“The centre of the world at the edge of a continent” – Cape Breton University is a young institution built through the grassroots collaboration, advocacy, and spirit of Cape Bretoners over the last seventy years. CBU’s story is the story of Unama’ki/Cape Breton – an Island of immigrants, cultural exchange and expression, and unparalleled natural beauty – adapting to the challenges of the twentieth century.
Cape Breton Island has witnessed the creation of community economic development (CED), the Co-operative movement, innovation in telecommunications, and labour unions and rights in Canada. The role of our university by extension has been as a leader in the academic exploration, research, and application of CED, L’nu or Indigenous culture and knowledge, vocation and trades training, adult education, and cultural expression through music, dance, performance, language, and storytelling, to name but a few.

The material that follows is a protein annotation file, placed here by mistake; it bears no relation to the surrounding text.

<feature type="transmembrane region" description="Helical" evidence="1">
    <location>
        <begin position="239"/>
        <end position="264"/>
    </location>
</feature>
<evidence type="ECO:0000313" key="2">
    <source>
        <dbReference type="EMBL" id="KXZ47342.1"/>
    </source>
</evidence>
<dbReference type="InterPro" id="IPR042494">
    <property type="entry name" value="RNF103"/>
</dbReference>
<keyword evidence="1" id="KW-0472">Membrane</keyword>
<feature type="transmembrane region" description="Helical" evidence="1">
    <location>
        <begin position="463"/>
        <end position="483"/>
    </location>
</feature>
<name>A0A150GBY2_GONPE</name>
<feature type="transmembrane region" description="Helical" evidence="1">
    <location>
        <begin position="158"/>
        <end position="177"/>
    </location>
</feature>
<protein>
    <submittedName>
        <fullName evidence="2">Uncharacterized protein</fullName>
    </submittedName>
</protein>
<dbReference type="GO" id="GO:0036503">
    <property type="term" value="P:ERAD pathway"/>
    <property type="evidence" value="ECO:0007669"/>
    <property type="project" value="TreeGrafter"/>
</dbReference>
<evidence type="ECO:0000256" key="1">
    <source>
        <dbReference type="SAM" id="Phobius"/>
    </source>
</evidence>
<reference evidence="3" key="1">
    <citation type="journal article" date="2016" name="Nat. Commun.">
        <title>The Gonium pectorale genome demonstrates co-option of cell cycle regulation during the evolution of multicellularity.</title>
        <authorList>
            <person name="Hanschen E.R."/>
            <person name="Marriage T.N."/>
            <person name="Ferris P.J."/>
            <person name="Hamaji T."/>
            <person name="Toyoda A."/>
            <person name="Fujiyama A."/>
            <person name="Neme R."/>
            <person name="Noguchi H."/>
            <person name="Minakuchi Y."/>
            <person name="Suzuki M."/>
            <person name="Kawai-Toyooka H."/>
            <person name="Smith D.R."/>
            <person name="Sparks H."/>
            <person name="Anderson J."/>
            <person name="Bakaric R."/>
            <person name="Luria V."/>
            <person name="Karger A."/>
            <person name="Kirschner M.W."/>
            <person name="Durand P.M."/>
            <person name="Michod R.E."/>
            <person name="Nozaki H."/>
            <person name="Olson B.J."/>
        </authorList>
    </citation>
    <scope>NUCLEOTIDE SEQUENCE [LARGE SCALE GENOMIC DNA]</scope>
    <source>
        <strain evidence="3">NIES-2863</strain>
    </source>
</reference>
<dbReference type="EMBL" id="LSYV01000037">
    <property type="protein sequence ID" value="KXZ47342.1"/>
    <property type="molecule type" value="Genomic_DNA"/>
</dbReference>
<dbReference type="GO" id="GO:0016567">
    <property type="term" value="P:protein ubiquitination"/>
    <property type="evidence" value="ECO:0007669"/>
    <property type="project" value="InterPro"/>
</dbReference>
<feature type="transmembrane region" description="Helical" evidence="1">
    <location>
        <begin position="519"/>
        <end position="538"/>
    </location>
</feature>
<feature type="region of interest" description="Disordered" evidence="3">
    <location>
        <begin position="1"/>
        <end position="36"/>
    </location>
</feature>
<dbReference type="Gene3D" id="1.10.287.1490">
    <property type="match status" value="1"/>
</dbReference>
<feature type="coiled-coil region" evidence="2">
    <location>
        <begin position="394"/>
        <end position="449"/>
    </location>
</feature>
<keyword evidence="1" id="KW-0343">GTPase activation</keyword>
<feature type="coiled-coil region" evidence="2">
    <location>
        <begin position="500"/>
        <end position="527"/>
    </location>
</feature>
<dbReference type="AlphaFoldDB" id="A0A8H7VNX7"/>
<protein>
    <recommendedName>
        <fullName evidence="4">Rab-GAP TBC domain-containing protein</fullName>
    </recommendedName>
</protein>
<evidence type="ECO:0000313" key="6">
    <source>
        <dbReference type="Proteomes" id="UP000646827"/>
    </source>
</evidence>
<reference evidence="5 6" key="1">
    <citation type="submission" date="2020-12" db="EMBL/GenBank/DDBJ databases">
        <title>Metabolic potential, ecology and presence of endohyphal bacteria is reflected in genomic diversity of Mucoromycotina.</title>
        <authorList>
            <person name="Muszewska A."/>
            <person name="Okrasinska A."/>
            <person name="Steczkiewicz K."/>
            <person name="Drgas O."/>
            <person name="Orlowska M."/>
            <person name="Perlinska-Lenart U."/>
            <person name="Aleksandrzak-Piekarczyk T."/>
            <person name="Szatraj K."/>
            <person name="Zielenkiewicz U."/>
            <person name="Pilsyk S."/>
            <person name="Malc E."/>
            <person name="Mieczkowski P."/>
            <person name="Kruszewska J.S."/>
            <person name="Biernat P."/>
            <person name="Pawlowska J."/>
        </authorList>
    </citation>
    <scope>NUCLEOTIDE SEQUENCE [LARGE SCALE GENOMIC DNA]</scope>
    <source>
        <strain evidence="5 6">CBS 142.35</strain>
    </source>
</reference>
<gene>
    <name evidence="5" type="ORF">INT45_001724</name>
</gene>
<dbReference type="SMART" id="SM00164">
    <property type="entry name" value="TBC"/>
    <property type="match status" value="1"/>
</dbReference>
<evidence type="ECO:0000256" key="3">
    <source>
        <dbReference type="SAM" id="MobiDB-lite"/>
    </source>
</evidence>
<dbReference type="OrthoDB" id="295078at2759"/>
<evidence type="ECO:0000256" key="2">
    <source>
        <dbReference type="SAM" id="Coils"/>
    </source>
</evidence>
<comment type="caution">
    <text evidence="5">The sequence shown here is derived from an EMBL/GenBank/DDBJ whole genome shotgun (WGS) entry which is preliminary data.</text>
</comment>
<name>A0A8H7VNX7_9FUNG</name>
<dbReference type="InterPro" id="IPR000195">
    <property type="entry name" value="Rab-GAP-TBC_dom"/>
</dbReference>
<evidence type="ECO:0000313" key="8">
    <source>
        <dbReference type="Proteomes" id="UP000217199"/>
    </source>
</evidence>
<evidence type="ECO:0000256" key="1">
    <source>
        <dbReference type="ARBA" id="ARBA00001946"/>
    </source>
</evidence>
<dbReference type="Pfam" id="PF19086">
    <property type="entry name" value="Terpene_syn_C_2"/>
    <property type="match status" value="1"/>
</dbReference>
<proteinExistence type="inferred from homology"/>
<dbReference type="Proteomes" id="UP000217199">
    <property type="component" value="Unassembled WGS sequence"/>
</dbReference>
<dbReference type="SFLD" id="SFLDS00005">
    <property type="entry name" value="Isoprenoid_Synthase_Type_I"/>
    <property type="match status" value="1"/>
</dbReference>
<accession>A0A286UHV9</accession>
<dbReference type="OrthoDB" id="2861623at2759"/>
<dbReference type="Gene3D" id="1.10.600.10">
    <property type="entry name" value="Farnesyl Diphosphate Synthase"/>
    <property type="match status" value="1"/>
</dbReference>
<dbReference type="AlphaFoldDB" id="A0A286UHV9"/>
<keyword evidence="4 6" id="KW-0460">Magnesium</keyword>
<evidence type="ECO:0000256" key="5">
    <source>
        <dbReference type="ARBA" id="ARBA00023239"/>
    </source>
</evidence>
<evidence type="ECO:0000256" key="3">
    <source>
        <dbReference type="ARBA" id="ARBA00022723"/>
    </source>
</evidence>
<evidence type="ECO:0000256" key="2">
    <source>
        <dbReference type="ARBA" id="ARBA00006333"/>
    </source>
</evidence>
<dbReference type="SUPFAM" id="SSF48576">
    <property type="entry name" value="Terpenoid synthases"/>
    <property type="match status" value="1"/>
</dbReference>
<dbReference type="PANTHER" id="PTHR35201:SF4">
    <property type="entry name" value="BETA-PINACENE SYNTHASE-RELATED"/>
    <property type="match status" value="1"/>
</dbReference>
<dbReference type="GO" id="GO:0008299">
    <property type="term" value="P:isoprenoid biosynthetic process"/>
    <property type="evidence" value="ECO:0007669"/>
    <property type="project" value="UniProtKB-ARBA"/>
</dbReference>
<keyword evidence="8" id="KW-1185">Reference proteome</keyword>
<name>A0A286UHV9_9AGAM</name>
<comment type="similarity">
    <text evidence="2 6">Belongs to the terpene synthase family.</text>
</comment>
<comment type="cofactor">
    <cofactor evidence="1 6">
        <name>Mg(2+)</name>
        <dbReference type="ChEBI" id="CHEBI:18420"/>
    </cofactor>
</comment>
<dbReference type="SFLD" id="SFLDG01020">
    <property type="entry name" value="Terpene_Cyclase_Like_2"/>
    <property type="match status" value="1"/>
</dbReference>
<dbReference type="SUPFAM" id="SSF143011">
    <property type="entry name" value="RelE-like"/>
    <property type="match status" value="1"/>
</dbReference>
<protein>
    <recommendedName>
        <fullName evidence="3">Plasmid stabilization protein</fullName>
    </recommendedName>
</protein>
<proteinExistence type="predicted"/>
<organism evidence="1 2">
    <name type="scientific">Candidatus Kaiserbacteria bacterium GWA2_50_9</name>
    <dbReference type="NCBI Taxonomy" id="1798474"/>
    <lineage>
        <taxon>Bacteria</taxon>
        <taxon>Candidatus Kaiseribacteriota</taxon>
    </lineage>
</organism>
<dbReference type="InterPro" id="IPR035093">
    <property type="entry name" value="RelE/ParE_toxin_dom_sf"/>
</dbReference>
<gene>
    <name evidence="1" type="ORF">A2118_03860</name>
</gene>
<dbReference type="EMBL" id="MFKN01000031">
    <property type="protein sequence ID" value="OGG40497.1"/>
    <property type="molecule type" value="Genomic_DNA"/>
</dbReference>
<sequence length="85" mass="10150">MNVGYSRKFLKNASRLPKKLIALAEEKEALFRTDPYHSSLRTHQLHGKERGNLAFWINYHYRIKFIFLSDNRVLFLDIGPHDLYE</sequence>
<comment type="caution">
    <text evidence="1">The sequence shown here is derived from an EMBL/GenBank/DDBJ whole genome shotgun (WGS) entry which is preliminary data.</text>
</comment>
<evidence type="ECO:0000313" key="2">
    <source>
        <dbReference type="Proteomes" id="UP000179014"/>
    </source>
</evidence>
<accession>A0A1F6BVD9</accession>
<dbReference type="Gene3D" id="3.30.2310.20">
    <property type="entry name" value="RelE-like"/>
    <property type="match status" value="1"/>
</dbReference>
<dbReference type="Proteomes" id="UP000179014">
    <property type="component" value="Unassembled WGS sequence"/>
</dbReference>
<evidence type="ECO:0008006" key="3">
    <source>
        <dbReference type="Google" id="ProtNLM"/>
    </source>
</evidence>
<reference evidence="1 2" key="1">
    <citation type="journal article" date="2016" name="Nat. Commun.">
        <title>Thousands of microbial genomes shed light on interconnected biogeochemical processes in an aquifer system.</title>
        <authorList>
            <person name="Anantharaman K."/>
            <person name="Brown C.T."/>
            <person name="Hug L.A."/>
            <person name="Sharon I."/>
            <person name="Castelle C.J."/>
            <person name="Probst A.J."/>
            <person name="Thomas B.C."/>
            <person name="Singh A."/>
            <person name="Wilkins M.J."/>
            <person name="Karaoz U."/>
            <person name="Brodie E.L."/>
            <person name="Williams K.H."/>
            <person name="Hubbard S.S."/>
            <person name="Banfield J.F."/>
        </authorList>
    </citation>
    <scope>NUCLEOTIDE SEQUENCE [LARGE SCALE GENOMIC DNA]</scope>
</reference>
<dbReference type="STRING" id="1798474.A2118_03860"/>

Our story begins as Xavier Junior College (XJC, later Xavier College), founded in 1951 under St. Francis Xavier University, as a satellite campus to handle the rapid population growth in Industrial Cape Breton. In 1968, the Nova Scotia Eastern Institute of Technology (NSEIT) opened on the Sydney-Glace Bay Highway, immediately east of Sydney. With a focus on technology and trades, the development of NSEIT was largely enabled by federal and provincial funding at a time when the coal and steel industries in Industrial Cape Breton were facing serious challenges.
The College of Cape Breton (CCB) was established on June 28, 1974, combining the Sydney Campus of St. F.X (Xavier College) and NSEIT into a single post-secondary institution under an autonomous Board of Governors. CCB became the University College of Cape Breton (UCCB) – the first university college of its kind in Canada – when it was granted university status in June 1982.
On February 25, 2005, the Board of Governors voted to change the institution’s name to Cape Breton University (CBU).